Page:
New York, NY (Top40 Charts)
Last month, Cassowary, the moniker of the 25-year-old artist and multi-instrumentalist Miles Shannon, announced the release of his self-titled debut album on April 24th via Fat Possum with a highly memorable video for the track "Belt Notch!" He's since made waves with his refreshing twist on vibey, Los Angeles beat-tinged jazz, tilting the ears of the likes of Hypebeast, the Los Angeles Times, The Fader and beyond. Today, he releases the third single on the album, "Moth".
As chill as it is animated, the minimalist instrumental track weaves traditional jazz elements in with winding cosmic sounds, building slowly into a winding saxophone run that keeps the listener suspended in sonic air-
"'Moth' is an experimentation with time and groove," says Shannon on the track. "It was inspired by the sporadic movements of a moth in flight, going towards light. With this in mind, the song is also meant to harmonically represent drastic ascension following a lower point."
On his self-titled debut, Cassowary evokes everything from the loping electronics of the Low End Theory
"beat scene" to the freewheeling chops of the jazz fusion resurgence, from the murky textures of Odd Future's genre-hopping basement rap to the vintage funk revisionism of labels like Stones Throw. It's an artistic statement that's as beautiful and strange as the flightless bird that shares its name.
For Cassowary, Shannon's first solo vision, he spent two years hopping between the Valley's professional recording studios and friends' home rigs. It is produced, composed, arranged and even funded by Shannon, who scratched together cash from months of playing pick-up gigs, washing dishes, waiting tables and selling weed. A pair of high school friends - bassist Aidan McDonough and drummer Sean Tavella - round out the album's core ensemble. Emerging MC Tyler Cole provides an emotive guest rap.
Textures move between twisted post-disco haze ("She Funked Me"), blunted soul ballads ("Price Went Up"), Glass-inspired minimalist fusion ("Moth"), and head-boggling polyrhythmic jazz experiments ("Roach"). "We're actually using a 15 over 3 time signature," says Shannon of the lurching "Roach". "It's, to date, our hardest tune. Whenever we get a new instrumentalist, we teach them that one first. It's never easy."
Holding the album together is the three-parts "114°" series, excerpts from a single take of a funky, simmering jazz instrumental performed alongside McDonough and Tavella during 2018's record-breaking heat wave. Explains Shannon, "It was 114 degrees in the studio 'cause the A/C was fed. In fact, it was hotter in the studio - 114 outside."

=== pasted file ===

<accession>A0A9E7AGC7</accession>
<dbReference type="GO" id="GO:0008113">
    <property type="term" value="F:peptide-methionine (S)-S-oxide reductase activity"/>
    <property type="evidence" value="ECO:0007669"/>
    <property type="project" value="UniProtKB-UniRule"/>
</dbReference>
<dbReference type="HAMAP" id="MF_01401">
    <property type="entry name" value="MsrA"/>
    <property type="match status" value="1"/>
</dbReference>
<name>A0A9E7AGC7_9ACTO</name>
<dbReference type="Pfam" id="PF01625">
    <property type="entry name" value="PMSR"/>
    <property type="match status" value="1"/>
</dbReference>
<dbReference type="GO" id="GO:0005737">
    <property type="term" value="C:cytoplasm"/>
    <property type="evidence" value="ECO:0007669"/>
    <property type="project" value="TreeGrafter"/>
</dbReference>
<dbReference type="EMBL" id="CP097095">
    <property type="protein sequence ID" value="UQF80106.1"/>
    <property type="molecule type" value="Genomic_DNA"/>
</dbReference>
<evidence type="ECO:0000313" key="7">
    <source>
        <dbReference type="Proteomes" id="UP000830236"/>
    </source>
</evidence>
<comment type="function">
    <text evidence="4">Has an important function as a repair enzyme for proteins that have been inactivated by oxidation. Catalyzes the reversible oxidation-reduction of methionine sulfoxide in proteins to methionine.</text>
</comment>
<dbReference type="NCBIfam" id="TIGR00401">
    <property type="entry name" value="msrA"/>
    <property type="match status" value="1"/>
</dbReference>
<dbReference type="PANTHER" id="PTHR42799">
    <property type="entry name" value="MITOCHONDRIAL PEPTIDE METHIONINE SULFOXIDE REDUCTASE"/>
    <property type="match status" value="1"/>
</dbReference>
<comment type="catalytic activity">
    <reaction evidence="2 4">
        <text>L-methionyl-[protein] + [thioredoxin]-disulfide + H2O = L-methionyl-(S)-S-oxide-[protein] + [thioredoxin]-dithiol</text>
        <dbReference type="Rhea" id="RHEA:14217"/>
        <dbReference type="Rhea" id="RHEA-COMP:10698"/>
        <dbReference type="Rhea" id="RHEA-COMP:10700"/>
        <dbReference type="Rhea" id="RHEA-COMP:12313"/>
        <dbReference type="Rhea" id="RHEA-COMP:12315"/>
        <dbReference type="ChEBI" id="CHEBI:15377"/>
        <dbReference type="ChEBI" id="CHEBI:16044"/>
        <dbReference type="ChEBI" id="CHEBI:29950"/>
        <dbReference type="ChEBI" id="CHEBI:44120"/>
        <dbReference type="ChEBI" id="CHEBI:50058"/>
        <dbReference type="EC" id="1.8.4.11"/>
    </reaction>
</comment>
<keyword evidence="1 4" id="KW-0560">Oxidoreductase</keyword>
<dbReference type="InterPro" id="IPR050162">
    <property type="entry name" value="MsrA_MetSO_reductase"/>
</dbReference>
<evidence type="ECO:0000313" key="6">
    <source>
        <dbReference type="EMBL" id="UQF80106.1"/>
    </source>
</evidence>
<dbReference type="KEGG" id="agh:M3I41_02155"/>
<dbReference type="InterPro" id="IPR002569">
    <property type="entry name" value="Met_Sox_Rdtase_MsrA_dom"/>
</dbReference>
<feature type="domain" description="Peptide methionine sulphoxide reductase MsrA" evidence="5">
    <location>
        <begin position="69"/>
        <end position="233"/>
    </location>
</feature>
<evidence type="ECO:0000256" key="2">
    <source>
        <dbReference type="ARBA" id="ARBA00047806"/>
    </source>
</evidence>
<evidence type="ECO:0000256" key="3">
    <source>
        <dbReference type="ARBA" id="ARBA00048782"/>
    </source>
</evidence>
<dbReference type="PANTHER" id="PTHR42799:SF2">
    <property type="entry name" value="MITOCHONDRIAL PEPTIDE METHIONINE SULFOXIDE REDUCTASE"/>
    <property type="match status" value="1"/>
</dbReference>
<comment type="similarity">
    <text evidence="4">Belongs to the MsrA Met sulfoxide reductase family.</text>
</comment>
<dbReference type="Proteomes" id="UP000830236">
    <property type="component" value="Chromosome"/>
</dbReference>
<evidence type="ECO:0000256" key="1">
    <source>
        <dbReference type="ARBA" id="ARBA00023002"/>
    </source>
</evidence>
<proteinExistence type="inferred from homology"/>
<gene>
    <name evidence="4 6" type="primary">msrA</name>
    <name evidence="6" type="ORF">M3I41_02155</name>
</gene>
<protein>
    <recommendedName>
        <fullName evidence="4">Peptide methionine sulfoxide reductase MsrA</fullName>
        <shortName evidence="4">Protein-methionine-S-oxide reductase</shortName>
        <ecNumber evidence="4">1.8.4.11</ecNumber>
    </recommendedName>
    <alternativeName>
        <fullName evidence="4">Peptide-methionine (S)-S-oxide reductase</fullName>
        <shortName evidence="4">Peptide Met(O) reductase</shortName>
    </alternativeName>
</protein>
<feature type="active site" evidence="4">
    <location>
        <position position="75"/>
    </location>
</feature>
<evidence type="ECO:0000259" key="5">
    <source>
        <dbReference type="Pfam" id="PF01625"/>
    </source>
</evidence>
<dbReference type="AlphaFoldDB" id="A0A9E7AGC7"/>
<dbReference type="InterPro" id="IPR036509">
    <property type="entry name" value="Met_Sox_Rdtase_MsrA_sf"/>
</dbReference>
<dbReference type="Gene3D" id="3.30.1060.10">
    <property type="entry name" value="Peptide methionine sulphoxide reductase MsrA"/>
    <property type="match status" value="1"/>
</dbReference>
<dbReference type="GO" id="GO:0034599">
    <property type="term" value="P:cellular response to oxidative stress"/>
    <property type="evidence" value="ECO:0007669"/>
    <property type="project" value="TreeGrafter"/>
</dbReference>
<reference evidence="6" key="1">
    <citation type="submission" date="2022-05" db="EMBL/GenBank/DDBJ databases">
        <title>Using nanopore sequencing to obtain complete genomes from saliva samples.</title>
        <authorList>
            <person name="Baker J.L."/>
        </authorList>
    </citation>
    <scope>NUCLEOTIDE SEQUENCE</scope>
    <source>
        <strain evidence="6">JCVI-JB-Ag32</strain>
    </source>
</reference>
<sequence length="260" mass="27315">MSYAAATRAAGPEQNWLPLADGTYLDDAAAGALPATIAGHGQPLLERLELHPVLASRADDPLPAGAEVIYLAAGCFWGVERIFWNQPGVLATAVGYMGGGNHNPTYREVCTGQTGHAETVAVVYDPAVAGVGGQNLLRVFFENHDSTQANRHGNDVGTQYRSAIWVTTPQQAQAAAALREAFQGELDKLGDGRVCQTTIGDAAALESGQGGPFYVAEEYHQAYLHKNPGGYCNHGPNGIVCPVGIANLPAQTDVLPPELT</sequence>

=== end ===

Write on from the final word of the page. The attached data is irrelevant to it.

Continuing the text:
Shannon's recording debut was nothing short of playing piano on childhood friend Earl Sweatshirt's landmark 2015 album I Don't Like s, I Don't Go Outside, and the two spent hours bumping austere, lyrical rappers like Mobb Deep, MF Doom, Talib Kweli
and Juelz Santana, with the video for his breakthrough 2010 video "Earl" being partially filmed in Shannon's home.
Studying under tenor saxophonist Walter Smith III, Shannon was given the opportunity to play alongside greats like Gary Smulyan, Eric Reed, Gerald Clayton and Terrell Stafford. After graduating in 2012, he opted not to attend any of the esteemed music colleges that had accepted him, instead moving to New York to hit the club circuit. Embedded in New York's local jazz scene for a few months, he promptly grew frustrated by its competitive one-upmanship and its focus on half-century-old standards.
Instead, Shannon retreated to the places he was crashing at and played guitar. He had received a powerful jazz education at LACHSA, but had also met classmates that had opened his ears to the classic rock canon he had once shunned - bands like the Beatles, the Who and Pink Floyd. He was getting into the hypnotic rhythms of composers like Steve Reich and Philip Glass. He returned to California with a new vision, an armload of new compositions and a dream.
That dream is fulfilled on Cassowary, an unclassifiable 38 minutes that seamlessly weaves through jazz, R&B, hip-hop, funk, minimalism, avant-garde electronic music and more.
"I really wanted to make a record that I would listen to," Shannon says. "I want people to listen like a musician, with that intent. It's clearly not just a pop album with pop songs. I wanted to challenge people, sonically. I want people to go in there and be surprised."